It turns out that the design of the new cap system that has temporarily plugged the blown out BP oil well in the Gulf was submitted (initially anonymously) by Joe Caldart, a plumber in St. Francis, Kansas.
|By: Jim White Wednesday July 14, 2010 12:45 pm|
When plans were first being disclosed last week for the installation of the new cap on the blown out BP oil well gushing beneath the Gulf of Mexico, the explanation was that the new cap and its associated piping system would be dedicated to catching all of the oil flowing from the well. Sometime on Tuesday, the story changed to a discussion of BP slowly closing all of the valves on the piping system in an attempt to stop the flow of oil rather than catch the flowing oil. Late Tuesday night, however, it was announced that BP’s test of closing the valves was abruptly halted before it began. The key determinant of whether the flow can be stopped from above with a series of valves appears to be whether the well bore itself can withstand the pressure that is needed to stop the oil flow.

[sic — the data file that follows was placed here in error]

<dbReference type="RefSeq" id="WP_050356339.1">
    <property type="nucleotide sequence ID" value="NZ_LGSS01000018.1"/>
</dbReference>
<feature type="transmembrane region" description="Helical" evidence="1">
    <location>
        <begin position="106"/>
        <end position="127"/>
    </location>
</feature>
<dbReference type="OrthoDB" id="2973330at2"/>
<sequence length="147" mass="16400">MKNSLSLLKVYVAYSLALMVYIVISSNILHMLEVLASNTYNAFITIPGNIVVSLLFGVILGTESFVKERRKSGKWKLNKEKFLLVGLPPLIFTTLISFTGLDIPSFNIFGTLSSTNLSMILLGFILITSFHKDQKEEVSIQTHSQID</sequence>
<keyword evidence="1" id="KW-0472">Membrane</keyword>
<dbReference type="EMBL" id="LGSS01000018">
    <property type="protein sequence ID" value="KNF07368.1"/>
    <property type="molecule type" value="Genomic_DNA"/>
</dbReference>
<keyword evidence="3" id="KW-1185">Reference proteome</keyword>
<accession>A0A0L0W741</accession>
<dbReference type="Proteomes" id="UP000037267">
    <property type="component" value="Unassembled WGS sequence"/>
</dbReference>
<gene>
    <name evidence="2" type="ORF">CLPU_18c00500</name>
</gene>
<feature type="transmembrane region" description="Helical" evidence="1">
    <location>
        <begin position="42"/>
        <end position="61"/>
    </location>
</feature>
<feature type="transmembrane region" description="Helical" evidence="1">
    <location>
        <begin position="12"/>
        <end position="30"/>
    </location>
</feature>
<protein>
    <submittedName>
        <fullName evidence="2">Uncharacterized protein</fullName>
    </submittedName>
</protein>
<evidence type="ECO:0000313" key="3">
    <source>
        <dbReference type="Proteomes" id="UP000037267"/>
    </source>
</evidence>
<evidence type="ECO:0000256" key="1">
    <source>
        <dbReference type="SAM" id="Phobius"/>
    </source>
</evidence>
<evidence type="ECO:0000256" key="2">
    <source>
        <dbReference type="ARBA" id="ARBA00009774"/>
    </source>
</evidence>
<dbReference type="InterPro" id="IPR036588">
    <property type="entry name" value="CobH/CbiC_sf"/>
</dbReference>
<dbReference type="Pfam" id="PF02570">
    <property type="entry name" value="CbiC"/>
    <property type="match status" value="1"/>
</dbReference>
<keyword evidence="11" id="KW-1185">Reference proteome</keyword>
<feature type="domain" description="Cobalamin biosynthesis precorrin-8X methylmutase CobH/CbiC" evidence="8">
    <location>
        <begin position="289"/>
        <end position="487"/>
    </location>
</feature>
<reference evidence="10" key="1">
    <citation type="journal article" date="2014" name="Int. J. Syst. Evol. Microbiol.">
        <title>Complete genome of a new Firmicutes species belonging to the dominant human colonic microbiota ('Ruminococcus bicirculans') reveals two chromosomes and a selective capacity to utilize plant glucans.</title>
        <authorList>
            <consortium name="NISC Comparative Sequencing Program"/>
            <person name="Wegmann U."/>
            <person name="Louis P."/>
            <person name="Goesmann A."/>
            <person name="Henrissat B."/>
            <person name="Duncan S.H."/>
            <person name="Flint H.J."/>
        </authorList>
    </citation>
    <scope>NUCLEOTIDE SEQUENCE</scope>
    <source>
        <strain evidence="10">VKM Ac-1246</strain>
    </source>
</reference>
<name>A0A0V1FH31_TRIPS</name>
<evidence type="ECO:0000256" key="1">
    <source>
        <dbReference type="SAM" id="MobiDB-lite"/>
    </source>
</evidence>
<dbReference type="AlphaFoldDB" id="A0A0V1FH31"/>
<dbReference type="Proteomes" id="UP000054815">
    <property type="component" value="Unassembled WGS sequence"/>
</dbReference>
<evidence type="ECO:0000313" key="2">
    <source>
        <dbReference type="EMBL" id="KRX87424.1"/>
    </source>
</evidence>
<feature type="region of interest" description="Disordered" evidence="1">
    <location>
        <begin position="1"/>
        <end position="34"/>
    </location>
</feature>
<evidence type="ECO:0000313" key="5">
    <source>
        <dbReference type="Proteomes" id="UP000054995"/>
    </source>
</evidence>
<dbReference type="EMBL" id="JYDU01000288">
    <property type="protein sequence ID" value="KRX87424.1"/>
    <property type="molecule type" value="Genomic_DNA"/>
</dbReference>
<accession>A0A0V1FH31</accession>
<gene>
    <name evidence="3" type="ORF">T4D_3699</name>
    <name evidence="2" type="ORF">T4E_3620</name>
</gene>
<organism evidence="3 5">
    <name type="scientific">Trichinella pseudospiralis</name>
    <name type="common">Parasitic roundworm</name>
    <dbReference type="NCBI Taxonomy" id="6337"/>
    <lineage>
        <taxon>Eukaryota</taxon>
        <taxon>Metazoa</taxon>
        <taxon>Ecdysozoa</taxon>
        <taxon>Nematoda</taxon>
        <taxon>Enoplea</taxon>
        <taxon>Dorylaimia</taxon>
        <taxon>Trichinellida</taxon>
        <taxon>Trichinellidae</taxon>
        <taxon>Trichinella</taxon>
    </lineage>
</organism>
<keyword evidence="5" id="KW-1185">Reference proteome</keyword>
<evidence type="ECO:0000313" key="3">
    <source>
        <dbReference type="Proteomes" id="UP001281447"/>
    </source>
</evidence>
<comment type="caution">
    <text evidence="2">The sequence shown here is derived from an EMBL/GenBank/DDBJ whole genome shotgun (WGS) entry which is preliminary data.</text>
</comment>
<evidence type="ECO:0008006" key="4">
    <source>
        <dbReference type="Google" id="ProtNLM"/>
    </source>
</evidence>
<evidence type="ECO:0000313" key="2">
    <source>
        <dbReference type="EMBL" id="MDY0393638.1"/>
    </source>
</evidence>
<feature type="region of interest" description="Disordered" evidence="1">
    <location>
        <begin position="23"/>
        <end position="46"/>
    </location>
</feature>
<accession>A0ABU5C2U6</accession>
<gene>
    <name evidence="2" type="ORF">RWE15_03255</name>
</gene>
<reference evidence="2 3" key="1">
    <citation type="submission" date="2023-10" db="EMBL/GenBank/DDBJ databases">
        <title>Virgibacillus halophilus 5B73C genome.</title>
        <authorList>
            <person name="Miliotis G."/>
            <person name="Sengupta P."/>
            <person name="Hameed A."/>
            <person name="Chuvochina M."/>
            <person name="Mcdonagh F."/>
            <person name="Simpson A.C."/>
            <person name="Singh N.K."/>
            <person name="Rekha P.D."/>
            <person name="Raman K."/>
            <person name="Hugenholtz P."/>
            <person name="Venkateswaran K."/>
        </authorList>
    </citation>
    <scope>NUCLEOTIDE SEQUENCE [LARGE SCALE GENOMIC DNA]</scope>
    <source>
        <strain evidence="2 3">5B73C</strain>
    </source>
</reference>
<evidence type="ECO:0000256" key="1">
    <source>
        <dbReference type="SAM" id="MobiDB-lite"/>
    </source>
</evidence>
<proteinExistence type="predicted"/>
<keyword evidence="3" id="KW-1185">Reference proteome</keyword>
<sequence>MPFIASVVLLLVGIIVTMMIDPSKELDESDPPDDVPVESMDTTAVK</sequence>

|By: David Dayen Tuesday July 13, 2010 5:15 pm|
BP sucessfully installed their new, tighter cap on the Macondo well yesterday, and will now begin testing the valves and the other functions. The goal is to fully capture all of the leaking oil from the well, and officials believe they can achieve that goal. This would not stop the drilling of the relief wells, seen as key to permanently closing up the spill.
|By: Jim White Monday July 12, 2010 9:35 am|
Over the weekend, the top hat was removed from the gushing BP oil well and the old riser pipe was unbolted. A new riser pipe was bolted into place on Sunday, but on Monday morning, this new riser may be bent.
|By: Scarecrow Thursday June 3, 2010 5:40 pm|
As of 8:30 p.m. Eastern, live videos show BP preparing the top hat “cap” to lower over the plume gushing out the top of the Blowout protector (BOP). Here’s one of the live videos.
|By: bmaz Monday May 31, 2010 8:45 am|
As even Obama Administration flak Carol Browner now admits, the only real hope for stopping the oil flow of the biggest environmental disaster in history comes from the relief wells being drilled. But they can not be completed until sometime in August at best (hey, did you know hurricane season is on its way?), and BP has ceased work on one of the two relief wells.